MAF qualification is based on restrictive testing that verifies system performance, longevity and safety. When selecting what type of MAF to include in the specification process, it is important to consider approvals, performance, ease of use, consistency, tooling, environment and fitting cost.
MAFs are safe, efficient and eliminate the need for hot work, fumes and gases. They also do not require bulky equipment to take down, relocate and setup. Installing MAFs reduces lifting and moving heavy objects, which lightens the load on the labor force as well as reduces welding-related accidents and injuries. The installer is mobile and can move deck to deck installing fittings using a hand-held battery tool, as well as a separate spark-free tool for hazardous/confined spaces.
Expediting pipe installations by using MAFs allows other trades like painting, insulation and electrical to work in the same area, therefore advancing the entire project schedule and not just the piping. MAFs are a good solution for reducing a ship’s initial build cost for new construction, as well as reducing the overall cost of ownership when utilized for retrofits, modernization and permanent repairs while underway. Pressed pipe fittings can also be tied into existing piping systems, eliminating the need to re-pipe the entire ship.
Often times, emergency repairs on a ship are temporary and performed by the crew. Some MAFs provide a permanent repair in emergency situations. These can be completed the first time and the ship does not have to update the repair at a future date.
System integrity and reliability are also improved with the use of MAFs because this type of fitting provides a consistent joint each time in a permanent installation. They offer leak-free performance with no false positives that reduces any callback work and ultimately reduce the total cost of ownership. MAF connections can be made wet or dry, and the quality of the joint is not compromised by the position of the pipe or the presence of liquids. There are fire-approved type MAFs that withstand service conditions that a system is anticipated to experience, including fire and shock.
In addition to safety, MAFs offer a variety of other benefits, including reduced initial build cost and reduced cost of ownership. Well-designed MAFs insure consistent first time quality connections and do not rely on the skill level of the installer. Commissioning of the system is achieved by hydrostatic testing. Unpressed connections are easily pressed while the system remains pressurized without the need to stop the test, flush the system, repair and repeat the hydrostatic procedure. Therefore, the time and associated costs of installation can be largely minimized by using systems that incorporate these capabilities. Also, the costs and time for training installers for MAFs is significantly less than for welding. MAFs also reduce a number of equipment costs compared to welding and threading systems, such as the cost of threading machines, gases and welding rods.
MCAA Labor Estimating Guides show a labor reduction of solder versus press of and weld versus press of meaning users can install more piping with less labor, resulting in an expedited installation and delivery schedule.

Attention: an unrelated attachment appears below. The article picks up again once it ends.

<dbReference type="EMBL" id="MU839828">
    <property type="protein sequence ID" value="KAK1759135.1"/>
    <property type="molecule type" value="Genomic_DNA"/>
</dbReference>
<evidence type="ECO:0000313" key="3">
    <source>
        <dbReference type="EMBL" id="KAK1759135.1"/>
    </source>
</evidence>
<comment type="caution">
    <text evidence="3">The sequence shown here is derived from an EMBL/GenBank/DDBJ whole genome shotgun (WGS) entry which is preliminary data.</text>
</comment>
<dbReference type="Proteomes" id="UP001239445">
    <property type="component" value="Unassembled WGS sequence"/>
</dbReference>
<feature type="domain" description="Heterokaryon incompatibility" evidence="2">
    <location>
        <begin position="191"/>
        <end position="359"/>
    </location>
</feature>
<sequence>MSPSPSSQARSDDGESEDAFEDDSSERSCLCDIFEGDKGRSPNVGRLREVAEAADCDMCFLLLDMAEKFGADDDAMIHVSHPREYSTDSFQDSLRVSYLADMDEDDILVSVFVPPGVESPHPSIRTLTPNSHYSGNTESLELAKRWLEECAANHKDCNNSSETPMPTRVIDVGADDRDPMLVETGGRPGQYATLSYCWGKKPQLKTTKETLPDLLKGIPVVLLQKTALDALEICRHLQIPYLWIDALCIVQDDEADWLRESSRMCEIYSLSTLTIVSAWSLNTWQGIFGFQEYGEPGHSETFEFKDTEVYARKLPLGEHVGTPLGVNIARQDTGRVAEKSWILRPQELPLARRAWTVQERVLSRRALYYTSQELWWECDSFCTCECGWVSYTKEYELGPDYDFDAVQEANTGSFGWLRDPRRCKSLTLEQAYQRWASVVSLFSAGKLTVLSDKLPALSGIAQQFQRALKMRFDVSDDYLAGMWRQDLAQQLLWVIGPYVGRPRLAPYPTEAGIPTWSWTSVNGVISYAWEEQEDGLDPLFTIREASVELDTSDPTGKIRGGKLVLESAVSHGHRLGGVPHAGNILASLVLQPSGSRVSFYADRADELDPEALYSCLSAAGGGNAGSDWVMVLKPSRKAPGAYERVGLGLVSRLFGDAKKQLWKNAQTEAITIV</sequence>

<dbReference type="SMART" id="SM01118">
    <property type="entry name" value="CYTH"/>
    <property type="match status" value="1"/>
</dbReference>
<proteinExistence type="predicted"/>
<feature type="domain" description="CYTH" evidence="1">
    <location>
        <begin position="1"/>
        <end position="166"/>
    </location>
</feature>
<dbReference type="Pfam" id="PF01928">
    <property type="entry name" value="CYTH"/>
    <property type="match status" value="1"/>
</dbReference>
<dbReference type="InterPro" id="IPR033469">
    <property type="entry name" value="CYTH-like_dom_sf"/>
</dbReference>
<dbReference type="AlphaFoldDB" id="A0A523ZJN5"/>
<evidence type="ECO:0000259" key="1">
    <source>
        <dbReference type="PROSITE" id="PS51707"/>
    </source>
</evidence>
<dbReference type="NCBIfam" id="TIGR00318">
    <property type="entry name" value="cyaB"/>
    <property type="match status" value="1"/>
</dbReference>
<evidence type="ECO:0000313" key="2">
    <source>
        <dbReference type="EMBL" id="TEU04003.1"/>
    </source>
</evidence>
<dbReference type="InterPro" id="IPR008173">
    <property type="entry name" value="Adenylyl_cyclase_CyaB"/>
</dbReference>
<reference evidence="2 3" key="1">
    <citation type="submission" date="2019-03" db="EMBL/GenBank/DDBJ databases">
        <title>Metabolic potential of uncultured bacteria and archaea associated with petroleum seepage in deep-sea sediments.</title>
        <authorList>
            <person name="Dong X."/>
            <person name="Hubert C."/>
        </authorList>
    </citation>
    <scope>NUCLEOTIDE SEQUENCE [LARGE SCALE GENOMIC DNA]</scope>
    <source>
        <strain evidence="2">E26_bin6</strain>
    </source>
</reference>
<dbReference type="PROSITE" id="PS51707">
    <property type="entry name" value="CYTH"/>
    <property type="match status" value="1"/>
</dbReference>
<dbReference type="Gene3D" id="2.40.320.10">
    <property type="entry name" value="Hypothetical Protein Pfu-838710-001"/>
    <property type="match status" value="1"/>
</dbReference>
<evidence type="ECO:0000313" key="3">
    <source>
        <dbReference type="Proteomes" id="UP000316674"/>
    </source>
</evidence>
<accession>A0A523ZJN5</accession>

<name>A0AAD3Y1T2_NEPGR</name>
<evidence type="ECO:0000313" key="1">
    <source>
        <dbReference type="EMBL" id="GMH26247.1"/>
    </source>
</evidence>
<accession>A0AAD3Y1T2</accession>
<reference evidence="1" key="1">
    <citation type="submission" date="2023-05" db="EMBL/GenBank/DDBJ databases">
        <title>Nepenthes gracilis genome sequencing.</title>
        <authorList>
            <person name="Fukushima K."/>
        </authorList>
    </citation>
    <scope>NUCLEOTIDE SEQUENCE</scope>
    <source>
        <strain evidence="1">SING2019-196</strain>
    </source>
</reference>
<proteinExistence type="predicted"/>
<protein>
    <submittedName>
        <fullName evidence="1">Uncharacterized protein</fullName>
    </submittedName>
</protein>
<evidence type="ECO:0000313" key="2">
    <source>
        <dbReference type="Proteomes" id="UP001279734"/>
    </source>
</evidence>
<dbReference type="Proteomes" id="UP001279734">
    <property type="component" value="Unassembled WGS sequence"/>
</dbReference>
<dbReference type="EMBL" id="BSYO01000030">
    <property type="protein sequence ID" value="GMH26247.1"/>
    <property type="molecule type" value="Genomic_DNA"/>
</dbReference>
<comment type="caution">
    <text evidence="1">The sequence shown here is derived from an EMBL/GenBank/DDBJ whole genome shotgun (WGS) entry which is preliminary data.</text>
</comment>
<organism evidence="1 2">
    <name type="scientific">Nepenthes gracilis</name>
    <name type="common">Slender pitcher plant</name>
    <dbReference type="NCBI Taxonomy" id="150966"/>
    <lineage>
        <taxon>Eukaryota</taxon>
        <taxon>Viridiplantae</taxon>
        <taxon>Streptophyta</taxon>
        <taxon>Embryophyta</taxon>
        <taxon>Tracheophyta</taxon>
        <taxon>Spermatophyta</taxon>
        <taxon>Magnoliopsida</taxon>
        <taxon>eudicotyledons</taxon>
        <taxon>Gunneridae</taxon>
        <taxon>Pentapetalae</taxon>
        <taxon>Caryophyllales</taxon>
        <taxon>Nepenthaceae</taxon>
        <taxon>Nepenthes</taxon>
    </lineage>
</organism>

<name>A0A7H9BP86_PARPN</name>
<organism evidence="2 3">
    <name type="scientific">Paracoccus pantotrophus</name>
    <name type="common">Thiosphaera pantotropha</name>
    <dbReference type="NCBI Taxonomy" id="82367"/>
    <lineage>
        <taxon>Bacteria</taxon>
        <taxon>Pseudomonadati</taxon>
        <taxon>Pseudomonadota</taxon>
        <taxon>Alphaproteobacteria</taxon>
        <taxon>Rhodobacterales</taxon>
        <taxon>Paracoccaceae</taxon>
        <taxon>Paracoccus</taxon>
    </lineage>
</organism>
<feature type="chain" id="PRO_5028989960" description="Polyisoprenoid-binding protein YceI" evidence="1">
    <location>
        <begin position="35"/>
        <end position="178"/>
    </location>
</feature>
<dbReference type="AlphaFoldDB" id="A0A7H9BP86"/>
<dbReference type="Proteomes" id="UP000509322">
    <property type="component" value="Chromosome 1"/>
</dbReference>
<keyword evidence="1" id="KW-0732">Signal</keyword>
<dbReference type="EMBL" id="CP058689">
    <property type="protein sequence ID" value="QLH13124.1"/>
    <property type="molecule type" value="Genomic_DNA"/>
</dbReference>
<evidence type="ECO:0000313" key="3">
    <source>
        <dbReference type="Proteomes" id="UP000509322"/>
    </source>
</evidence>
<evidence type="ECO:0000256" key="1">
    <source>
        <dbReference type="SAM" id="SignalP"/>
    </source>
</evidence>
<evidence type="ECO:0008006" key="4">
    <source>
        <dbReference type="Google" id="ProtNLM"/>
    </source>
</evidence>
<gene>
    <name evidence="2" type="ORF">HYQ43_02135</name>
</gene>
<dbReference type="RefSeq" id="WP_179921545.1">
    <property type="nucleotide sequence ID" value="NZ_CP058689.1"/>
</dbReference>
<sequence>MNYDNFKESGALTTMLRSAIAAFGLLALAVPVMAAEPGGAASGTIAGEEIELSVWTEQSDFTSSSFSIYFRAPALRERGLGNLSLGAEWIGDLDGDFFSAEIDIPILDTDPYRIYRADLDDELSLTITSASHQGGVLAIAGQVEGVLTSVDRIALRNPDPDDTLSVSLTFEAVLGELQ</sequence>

In the coming years, innovative technology, like hybrid MAFs, will eventually rewrite the industry rules. By combining the best technology and qualities from bite-, press- and grip-type fittings, the reliable and strong connections made by hybrid fittings have the potential to create new standards for building and servicing ships.
All types of MAFs are not equal. There are inherent differences between compression couplings, which include swage, press, bite and flared type, and slip-on joints, which include bite, machine grooved and slip types. It is important to select reliable, safe and easy-to-install MAFs that will advance shipbuilding technology into the twenty-first century and keep shipbuilders profitable and on schedule with existing labor pools.
The Viega Group, with a tradition of innovation for more than 115 years, has more than 4,000 employees worldwide and is among the leading manufacturers of pipe fitting installation technology. In metal press systems for industrial, commercial and residential projects, the company is the global market leader. In the U.S., Viega LLC employs more than 600 people and offers more than 3,000 products. These include Viega ProPress for copper and stainless, Viega MegaPress for carbon steel and stainless pipe, the Viega PureFlow System including PEX and fittings in high-performance polymer and Zero Lead bronze, as well as MegaPress CuNi and SeaPress systems for marine applications.Viega also specializes in the design, production and installation of ProRadiant heating and cooling systems, and offers In-Wall Flushing Technology including carriers and flush plates.
In marine vessels around the world, fuel consumption is commonly measured manually, despite the significant problems associated with doing so. Automated systems are now available to address these problems and to provide a host of benefits, including a reduction in consumption of 10% or greater across fleets.